I don’t know if I have liked anyone’s images on Instagram as much as I like Tina Dempsey’s. Her work is literally everything I love in art – collage, colour, sculpture, abstract… So if anyone needs any ideas of what to get me for my birthday or Christmas, one of Tina’s collages would look lovely up on my wall! Please and thank you!
So, of course I was uber excited when Tina agreed to be our June Manc of the Month. This also coincides with her future exhibition at Paper Gallery, ‘Tracing Paper’ which features other artists such as Ruby Tingle, Ruth Murray and Oliver Binnian. So read our interview below to find out more about Tina, her upcoming exhibition and hear some great advice for new artists and creatives alike.
Cotton On MCR: How would you summarise your style of work?
Tina Dempsey: ‘My work examines the way we look at spaces; social, physical and emotional. Exploring how structure, colour, form and language affects our perception and judgement and sets our cultural landscapes.
The dismantling, constructing and re-assembling of information via collage, sculpture and photography, aims to interrupt the semiotic landscape via a series of creative interventions, generating an opportunity for imagery, colour and language to develop new identities and meaning.
In terms of how I use collage I feel that my work is exploring new ways of using collage and expanding the field of what collage can be, particularly with the larger site-specific pieces.’
Tina’s sculpture/collage/installations have recently been on display in Preston, Bolton, and right here in Manchester’s Sloe Gallery.
TD: ‘I feel very pleased with my recent site-specific installations, they are something I’m very proud of as they are often created spontaneously within a day, sometimes two. Having no preconceived plan of what I’m going to create is both exhilarating and terrifying!’
CO: On your website you say that ‘popular culture and media’ are an inspiration to your work. How do you use that inspiration?
TD: ‘I have a kind of mental scrapbook where I note things of interest to me, spaces, colours, patterns, textures etc. Some of these elements then surface when I’m playing with materials and processes.’
CO: How has your work developed over the years?
TD: ‘Paper, paint and drawing have always been central to my practice but more recently I’m exploring the crossovers between collage, painting and drawing in both 2D and 3D forms.’
I think this is why I love her work so much. It’s like no other collage/painting I have seen before. It’s unique, innovative and imaginative. And now with Tina exploring more 3D and sculptural work, it totally flips the idea of a collage on its head. Her work is like a children’s pick and mix shop, colours, textures, flavours all mixed together to make the perfect selection.
CO: How would you describe your studio and the way you work?
TD: ‘I always start with a very tidy, ordered space but, as I tend to work on a number of paintings and collages at once, things always end up pretty messy and a little chaotic, a crescendo of paper and paint!’
As mentioned earlier, Tina has work featured in an exhibition later this month.
TD: ‘I’m currently on the ‘Tracing PAPER’ Scheme with PAPER Gallery in Manchester which culminates in a group show this summer which I’m really excited about.’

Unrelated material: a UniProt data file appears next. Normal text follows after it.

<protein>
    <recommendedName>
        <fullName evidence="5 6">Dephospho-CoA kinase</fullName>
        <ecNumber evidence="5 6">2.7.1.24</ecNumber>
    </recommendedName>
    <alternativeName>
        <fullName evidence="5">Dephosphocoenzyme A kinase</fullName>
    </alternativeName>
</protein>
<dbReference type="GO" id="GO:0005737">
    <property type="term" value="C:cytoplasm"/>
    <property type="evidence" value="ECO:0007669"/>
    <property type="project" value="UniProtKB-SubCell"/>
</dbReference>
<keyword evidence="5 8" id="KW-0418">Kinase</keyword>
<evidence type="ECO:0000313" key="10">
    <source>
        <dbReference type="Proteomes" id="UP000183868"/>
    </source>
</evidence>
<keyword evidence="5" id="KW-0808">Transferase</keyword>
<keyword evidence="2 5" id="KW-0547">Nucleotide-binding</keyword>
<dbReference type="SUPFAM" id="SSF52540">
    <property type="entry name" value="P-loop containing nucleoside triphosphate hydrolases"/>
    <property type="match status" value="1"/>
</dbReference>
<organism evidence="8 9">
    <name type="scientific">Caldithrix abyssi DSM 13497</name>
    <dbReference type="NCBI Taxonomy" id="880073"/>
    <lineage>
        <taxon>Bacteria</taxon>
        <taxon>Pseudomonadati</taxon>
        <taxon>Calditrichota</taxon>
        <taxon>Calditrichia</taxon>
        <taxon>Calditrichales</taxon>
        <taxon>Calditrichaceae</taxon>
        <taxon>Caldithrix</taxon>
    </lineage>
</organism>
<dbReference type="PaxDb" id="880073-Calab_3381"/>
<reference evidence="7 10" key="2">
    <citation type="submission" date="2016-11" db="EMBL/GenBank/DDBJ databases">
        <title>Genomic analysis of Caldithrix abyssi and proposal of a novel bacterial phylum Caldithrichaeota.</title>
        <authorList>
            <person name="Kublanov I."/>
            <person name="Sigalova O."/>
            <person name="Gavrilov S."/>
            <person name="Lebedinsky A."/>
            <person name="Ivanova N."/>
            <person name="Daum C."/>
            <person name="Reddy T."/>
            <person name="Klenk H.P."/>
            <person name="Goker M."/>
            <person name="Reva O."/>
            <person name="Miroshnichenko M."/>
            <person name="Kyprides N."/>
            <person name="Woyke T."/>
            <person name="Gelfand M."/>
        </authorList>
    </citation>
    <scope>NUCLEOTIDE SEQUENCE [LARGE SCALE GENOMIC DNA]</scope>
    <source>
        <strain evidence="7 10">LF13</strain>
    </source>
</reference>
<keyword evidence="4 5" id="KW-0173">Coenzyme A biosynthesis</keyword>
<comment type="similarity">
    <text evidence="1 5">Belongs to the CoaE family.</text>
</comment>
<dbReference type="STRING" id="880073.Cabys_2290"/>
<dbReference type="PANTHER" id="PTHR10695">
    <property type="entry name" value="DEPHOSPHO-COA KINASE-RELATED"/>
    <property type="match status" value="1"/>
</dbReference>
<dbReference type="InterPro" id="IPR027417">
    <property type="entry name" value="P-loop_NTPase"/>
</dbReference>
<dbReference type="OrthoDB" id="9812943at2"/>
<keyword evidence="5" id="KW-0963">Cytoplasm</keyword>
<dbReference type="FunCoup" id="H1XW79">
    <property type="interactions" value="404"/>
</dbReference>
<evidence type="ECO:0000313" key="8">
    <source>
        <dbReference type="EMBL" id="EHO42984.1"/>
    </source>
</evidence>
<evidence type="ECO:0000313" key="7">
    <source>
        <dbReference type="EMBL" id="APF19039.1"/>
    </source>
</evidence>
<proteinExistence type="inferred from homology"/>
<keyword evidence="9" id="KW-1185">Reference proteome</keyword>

(The exhibition starts 29th June. Keep an eye on the blog as a review of the exhibition)
The Tracing Paper scheme is a programme led by Paper Gallery which mentors nine, north-west based artists, whose work involves paper. There are mentoring sessions and talks where fellow artists (as well as guest artists) give feedback and advice.
CO: So what do you think of Manchester’s art scene?
TD: ‘There is such a creative buzz in Manchester; the studios & artist led spaces, the variety of shows and exhibitions, opportunities like Tracing PAPER and so many inspiring contemporary artists.’
CO: What was the best exhibition you have been to?
TD: ‘Heather Phillipson ‘Yes, Surprising is existence in the post-vegetal cosmorama’ at the Grundy Gallery, Blackpool. I went back four times.’
CO: Who is your favourite artist?
TD: ‘It’s not really about favourites for me, more of whom I find inspiring at the time but artists I always return to are;
Charline von Heyl’
CO: What advice would you give to budding artists?
TD: ‘Always a tricky question as I think everyone’s path is different but what’s worked for me so far is;
* Work hard! Being an artist can be tough at times but it’s so worth the effort.
* When you get rejections (absolutely everyone does), don’t take it personally, move on and apply for something else.
* Try wherever possible to meet people face to face rather than relying on emails etc
* Have more than one string to your bow – most of the creatives I know supplement their income by running workshops, selling prints, private commissions, commercial work etc
* Volunteer – if there are specific organisations, galleries etc you would like to work with look for opportunities to volunteer with them.’
CO: Outside of art, what are your hobbies/interests?
TD: ‘Art & creativity are pretty much part of everything I do but my other passions are my dog, friends & family and food!’
CO: If you could go back in time and meet one person, who would it be and why?
TD: ‘Sir Peter Ustinov. I could listen to his hilarious stories forever.’
CO: If you could live in any painting/artwork, which would it be?
TD: ‘I think it would be something like Archologies by Dan Perfect. I would have to be very small though so I could spend my life exploring it.’
‘Tracing Paper’ opens 29th June and is on till 11th August. Find out more about Tina Dempsey on her site.